Papua New Guinea is paradise for a photographer. Surrounded by the photogenic, there is constant temptation to frame, focus and shoot.
The list of subjects is endless: painted faces, proud families, thatch-roofed villages, super-sized moths, morning mists, waterfalls, orchids, children....
Sing Sing dancers in their bilas are the most obvious and possibly the most exciting subject matter for photographers. Proud of their appearance and traditions, and pleased that visitors are interested, the dancers invariably and graciously agree to photographers' requests for one more shot.
In addition to the Sing Sing groups, a traveler's PNG album could include: bright green landscapes taken through aircraft windows, shadowy Spirit Haus interiors taken by invitation, hands weaving bush string bilums, villagers enjoying the Sing Sing. I'll stop this list here as I think I've made the point that PNG is seductive paradise for photographers.
Only those seeking a shot of a Bird of Paradise in the wild risk disappointment. Professional nature photographers spend weeks crouched behind blinds waiting to get shots for their natural history programs and publications. These professionals report that certain Birds of Paradise are among the world's most difficult wildlife to photograph.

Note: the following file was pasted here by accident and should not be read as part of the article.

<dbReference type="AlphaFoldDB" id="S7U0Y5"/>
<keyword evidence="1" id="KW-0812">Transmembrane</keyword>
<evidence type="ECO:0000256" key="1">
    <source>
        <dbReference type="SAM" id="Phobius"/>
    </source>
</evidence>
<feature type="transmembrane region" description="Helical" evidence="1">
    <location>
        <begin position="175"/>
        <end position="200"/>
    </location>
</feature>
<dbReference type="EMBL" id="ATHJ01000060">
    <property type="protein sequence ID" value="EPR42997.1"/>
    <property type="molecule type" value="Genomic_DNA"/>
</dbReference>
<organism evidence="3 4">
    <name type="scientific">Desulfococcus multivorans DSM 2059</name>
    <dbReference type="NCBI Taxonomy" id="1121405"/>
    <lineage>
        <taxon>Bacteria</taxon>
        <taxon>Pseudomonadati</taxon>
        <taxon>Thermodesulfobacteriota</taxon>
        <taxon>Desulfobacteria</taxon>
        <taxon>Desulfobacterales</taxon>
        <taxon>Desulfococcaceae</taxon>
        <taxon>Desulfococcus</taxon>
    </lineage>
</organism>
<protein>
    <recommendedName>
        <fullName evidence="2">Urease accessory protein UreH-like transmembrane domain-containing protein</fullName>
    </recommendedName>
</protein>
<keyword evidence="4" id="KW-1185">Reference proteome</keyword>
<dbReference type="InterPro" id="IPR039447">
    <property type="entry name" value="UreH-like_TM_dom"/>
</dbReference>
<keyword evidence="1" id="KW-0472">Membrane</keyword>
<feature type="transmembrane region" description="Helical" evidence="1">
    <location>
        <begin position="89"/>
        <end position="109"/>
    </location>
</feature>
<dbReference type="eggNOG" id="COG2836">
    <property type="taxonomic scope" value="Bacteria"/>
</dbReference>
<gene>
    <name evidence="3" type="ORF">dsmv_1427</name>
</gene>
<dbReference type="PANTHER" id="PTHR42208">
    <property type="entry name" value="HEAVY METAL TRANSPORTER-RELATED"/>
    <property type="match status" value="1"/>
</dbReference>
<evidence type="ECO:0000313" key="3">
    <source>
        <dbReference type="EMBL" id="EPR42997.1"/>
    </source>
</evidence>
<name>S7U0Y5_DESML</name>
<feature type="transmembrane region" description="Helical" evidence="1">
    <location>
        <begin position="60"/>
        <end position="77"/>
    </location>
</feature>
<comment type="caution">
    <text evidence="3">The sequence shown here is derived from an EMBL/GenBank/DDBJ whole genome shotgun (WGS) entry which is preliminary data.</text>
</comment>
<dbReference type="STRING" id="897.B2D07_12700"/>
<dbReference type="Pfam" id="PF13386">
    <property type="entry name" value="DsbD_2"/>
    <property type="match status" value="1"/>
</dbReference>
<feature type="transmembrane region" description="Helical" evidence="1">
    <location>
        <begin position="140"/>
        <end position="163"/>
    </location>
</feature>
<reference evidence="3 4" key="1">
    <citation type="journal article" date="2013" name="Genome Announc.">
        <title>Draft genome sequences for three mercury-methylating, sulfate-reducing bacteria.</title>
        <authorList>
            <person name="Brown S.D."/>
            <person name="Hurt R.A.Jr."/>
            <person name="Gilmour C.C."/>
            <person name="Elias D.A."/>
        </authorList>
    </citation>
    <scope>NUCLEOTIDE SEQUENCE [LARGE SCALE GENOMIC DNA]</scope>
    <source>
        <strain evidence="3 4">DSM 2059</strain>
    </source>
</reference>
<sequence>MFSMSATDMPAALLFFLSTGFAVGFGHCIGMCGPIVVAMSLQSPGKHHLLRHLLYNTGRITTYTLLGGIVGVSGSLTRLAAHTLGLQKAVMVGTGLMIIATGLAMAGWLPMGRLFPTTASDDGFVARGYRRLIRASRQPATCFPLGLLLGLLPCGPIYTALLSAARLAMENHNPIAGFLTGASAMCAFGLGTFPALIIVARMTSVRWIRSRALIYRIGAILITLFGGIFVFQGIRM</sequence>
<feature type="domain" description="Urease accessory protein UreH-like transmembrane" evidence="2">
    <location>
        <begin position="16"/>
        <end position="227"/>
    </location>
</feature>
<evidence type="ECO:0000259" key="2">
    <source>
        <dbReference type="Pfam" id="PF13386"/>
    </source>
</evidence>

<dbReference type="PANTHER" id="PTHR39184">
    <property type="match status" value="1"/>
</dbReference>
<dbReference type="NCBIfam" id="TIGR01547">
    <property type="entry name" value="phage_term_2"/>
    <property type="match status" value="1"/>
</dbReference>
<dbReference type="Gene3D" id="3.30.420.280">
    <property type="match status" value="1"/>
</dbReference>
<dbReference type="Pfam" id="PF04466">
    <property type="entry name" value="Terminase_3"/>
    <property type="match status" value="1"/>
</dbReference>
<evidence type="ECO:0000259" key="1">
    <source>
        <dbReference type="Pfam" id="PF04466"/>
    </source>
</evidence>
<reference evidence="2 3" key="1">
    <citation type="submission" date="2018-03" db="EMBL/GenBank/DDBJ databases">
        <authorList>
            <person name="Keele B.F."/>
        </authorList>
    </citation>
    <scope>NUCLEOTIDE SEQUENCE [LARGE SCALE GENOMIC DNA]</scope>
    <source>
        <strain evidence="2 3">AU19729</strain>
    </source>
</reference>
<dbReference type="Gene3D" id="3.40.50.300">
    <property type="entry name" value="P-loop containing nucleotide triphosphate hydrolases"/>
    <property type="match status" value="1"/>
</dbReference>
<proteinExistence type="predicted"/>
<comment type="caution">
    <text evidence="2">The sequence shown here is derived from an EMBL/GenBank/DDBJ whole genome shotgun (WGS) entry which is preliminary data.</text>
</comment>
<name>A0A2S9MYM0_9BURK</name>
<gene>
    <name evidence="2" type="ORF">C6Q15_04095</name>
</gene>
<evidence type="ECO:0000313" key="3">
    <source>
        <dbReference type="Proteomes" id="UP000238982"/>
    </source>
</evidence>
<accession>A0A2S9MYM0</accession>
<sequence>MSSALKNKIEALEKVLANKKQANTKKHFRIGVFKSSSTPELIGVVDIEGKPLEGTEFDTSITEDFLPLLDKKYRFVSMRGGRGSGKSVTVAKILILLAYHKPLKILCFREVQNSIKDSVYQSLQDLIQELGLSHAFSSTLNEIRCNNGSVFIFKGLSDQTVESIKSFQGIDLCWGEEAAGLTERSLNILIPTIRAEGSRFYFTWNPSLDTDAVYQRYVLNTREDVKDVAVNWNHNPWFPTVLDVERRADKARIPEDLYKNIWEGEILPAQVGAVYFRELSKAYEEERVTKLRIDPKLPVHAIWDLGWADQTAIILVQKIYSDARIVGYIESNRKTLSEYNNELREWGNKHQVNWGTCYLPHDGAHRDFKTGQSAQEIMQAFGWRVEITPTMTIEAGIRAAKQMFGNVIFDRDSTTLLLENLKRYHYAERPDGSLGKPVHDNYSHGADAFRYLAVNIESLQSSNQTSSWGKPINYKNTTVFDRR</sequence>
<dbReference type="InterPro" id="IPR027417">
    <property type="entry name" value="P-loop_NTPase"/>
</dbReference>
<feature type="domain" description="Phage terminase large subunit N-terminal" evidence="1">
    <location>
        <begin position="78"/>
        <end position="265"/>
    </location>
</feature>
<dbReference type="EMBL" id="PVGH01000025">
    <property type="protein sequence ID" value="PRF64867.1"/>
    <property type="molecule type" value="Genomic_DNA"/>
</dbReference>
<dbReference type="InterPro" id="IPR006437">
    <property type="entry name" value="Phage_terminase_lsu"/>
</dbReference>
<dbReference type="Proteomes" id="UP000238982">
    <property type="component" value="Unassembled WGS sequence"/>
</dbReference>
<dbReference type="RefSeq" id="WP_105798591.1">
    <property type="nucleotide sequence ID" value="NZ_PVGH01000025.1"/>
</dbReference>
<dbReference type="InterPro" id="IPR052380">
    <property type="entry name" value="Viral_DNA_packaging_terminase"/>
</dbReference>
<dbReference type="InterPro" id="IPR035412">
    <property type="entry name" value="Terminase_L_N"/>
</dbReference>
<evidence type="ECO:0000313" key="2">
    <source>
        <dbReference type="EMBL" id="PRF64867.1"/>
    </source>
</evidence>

Pack more film, memory cards and batteries than you think you will need. It would be a fluke to find those items in PNG.
If you use equipment that needs recharging, be sure you have the correct conversion equipment. I recall a traveler whose spouse forgot the transformer. His face looked like he'd bitten into a sour apple.
More information about electricity in PNG will be in a future posting.